• Jeff recalls learning that upper-level managers have to make semi-educated guesses about critical business issues such as market size, customer demand, and resource availability.
  • Survivorship bias can cause us to overlook conditions and situations that may lead to organizational failure.
  • HexBright was a programmable open-source flashlight design that seemed to be a good idea, but was unable to survive long-term as an ongoing business.
  • Brian was a fan of the Zune media player, despite its lack of market success.
  • One of the best ways to learn quickly, Brian reports, is to chat with others who have substantial experience dealing the technical issues you are trying to understand.
  • Jeff discovered that vendors are willing to supply technical information, but they expect reciprocity when purchasing decisions are being made.
  • There can be multiple distributors for a particular product in a given region, and Jeff has irritated a few salespeople by buying goods from the “wrong” distributor.
  • When meeting with someone who is typically pressed for time, it’s good practice to ask about their availability as soon as your “brief” conversation looks like it might drag out longer than you originally anticipated.
  • Be cautious about sharing technical problems, Brian notes, as rumor and fear can quickly spread if technical concerns are evaluated outside of their intended context.
  • Whether you like it or not, says Adam, you have to be aware of (and frequently participate in) the political games of your employing organization.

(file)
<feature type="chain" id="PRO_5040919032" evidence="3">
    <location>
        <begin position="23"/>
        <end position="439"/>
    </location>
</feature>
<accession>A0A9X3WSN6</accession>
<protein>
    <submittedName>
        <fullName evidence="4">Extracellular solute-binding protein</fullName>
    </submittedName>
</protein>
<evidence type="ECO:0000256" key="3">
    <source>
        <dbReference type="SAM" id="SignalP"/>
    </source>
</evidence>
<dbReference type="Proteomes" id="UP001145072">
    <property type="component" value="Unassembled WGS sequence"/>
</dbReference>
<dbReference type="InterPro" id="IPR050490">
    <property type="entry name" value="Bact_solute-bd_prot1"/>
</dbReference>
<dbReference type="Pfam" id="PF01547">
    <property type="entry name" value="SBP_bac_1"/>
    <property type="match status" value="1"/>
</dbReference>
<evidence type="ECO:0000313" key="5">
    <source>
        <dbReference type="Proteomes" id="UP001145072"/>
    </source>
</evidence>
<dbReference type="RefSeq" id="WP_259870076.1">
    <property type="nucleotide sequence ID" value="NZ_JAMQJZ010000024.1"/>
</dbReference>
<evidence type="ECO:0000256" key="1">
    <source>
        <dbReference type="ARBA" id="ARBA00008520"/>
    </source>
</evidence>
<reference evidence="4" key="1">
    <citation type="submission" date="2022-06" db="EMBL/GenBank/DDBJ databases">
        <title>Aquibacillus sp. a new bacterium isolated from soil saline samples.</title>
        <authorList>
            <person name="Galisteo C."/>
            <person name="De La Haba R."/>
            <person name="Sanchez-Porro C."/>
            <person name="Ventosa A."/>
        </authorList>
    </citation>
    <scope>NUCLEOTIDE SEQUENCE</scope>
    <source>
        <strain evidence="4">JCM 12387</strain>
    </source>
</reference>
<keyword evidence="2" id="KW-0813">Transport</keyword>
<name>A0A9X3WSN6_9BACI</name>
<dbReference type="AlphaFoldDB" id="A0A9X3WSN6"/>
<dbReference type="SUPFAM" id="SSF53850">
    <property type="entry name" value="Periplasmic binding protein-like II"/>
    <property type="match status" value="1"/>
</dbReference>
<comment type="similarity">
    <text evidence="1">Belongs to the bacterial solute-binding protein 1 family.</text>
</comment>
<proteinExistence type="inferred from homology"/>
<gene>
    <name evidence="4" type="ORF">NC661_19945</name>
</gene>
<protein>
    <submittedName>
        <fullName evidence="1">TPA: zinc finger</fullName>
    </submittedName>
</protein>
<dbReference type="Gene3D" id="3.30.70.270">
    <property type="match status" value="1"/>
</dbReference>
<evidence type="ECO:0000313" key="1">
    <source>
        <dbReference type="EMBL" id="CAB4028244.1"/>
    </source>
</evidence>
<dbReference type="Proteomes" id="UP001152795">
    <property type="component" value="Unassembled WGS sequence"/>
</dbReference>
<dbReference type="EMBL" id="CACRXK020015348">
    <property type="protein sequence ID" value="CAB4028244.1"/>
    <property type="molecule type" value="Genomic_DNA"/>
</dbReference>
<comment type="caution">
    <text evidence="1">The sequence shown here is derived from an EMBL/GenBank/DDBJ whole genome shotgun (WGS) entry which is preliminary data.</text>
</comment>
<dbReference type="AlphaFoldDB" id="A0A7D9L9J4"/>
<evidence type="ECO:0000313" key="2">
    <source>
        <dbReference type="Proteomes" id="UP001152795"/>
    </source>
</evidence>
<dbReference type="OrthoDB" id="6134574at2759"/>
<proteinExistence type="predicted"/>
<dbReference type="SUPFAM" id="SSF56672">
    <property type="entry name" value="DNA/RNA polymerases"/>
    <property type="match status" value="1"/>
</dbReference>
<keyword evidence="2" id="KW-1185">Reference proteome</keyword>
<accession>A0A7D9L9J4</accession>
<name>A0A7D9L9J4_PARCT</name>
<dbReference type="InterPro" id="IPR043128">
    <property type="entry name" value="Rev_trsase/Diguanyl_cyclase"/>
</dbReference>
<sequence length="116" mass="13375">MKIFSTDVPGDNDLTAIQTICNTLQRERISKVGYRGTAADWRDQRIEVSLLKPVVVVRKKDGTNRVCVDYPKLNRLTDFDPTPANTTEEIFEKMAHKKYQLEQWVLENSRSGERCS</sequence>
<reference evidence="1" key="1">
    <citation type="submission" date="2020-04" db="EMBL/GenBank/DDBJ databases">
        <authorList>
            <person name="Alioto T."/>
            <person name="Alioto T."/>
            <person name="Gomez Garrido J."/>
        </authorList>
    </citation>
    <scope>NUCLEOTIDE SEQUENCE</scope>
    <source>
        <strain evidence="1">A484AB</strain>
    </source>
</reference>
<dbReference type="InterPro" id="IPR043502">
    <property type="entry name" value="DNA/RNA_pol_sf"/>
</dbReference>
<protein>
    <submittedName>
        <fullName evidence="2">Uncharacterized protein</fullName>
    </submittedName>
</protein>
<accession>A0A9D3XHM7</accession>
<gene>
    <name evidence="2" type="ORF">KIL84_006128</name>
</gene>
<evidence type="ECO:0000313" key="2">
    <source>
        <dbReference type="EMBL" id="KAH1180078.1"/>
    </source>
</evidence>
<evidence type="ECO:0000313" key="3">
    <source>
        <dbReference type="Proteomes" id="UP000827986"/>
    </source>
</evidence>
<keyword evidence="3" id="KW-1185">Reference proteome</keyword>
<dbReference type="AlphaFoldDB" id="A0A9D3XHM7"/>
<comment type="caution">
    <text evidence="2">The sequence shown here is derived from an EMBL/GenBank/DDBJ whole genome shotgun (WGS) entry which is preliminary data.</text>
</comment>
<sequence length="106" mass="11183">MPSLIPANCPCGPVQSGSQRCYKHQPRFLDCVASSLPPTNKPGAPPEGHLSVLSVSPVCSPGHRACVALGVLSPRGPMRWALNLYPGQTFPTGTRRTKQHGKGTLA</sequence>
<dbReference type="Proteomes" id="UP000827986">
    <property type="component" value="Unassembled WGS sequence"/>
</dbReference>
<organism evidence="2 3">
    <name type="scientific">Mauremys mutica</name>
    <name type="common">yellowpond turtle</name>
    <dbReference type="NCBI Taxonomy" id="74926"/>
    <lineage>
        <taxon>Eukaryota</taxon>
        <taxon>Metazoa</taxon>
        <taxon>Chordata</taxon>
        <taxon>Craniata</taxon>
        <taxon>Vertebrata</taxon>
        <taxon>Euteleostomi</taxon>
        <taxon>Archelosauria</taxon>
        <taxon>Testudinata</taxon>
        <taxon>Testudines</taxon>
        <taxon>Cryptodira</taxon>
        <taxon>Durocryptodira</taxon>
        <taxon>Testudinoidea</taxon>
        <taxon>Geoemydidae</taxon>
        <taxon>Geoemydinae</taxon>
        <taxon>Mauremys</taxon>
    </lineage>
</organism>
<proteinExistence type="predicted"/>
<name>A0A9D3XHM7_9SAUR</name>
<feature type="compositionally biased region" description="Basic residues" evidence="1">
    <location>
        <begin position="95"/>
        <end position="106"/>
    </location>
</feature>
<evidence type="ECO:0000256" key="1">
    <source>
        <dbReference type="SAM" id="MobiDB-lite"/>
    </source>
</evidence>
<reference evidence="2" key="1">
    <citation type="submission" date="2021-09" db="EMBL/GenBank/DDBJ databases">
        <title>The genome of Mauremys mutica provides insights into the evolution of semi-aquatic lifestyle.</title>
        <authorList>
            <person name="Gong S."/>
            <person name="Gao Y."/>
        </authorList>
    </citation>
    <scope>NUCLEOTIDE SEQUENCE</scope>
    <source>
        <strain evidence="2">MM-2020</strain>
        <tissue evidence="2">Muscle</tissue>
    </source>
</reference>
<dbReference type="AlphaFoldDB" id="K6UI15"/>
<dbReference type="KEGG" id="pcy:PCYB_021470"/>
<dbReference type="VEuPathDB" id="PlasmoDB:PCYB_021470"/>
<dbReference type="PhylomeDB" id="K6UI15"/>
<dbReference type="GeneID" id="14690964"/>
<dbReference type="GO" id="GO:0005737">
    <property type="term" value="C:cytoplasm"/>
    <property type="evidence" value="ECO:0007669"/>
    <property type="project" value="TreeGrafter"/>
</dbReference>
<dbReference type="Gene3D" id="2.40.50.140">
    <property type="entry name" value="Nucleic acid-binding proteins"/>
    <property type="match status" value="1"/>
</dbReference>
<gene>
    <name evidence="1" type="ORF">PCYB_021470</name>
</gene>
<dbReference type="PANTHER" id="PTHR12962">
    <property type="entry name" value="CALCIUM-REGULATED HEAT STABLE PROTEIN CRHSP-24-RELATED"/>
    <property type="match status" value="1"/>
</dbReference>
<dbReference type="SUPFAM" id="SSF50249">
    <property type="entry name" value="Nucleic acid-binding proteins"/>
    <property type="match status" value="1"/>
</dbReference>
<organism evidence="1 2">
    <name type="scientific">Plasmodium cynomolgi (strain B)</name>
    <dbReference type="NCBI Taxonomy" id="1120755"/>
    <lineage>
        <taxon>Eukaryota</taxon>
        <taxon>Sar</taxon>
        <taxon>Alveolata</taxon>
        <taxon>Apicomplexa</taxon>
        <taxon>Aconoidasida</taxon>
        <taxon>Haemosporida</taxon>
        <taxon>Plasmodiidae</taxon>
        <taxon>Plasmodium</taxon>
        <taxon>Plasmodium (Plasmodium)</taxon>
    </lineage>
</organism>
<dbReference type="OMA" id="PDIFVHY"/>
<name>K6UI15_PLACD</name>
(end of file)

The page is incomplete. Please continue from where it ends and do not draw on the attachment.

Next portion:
• Jeff notes that answers are rarely found at one’s desk; if you want to learn about a problem, go to the manufacturing floor, or the machine shop, or a customer’s site.
  • Brian suggests that, whenever possible, engineers should avoid sending emails. On the other hand, Adam finds email a useful tool for documenting agreements with others.
  • Adam finds meetings to be a particularly effective means for arriving at a decision when multiple people need to participate in the process.
  • Jeff recommends that young engineers not promise too much, as the desire to please must be balanced by an ability to deliver.
  • Loading tests on the Boeing 777 wings illustrate delivering exactly what was promised, says Brian.
  • Brian and Adam mention the “rule of pi” for estimating the time and cost of first-time projects, as discussed in this podcast’s very first episode.

Thanks to Pete for the photo titled “Project 366 #233: 200812 A Sense Of Direction.” Podcast theme music by Paul Stevenson.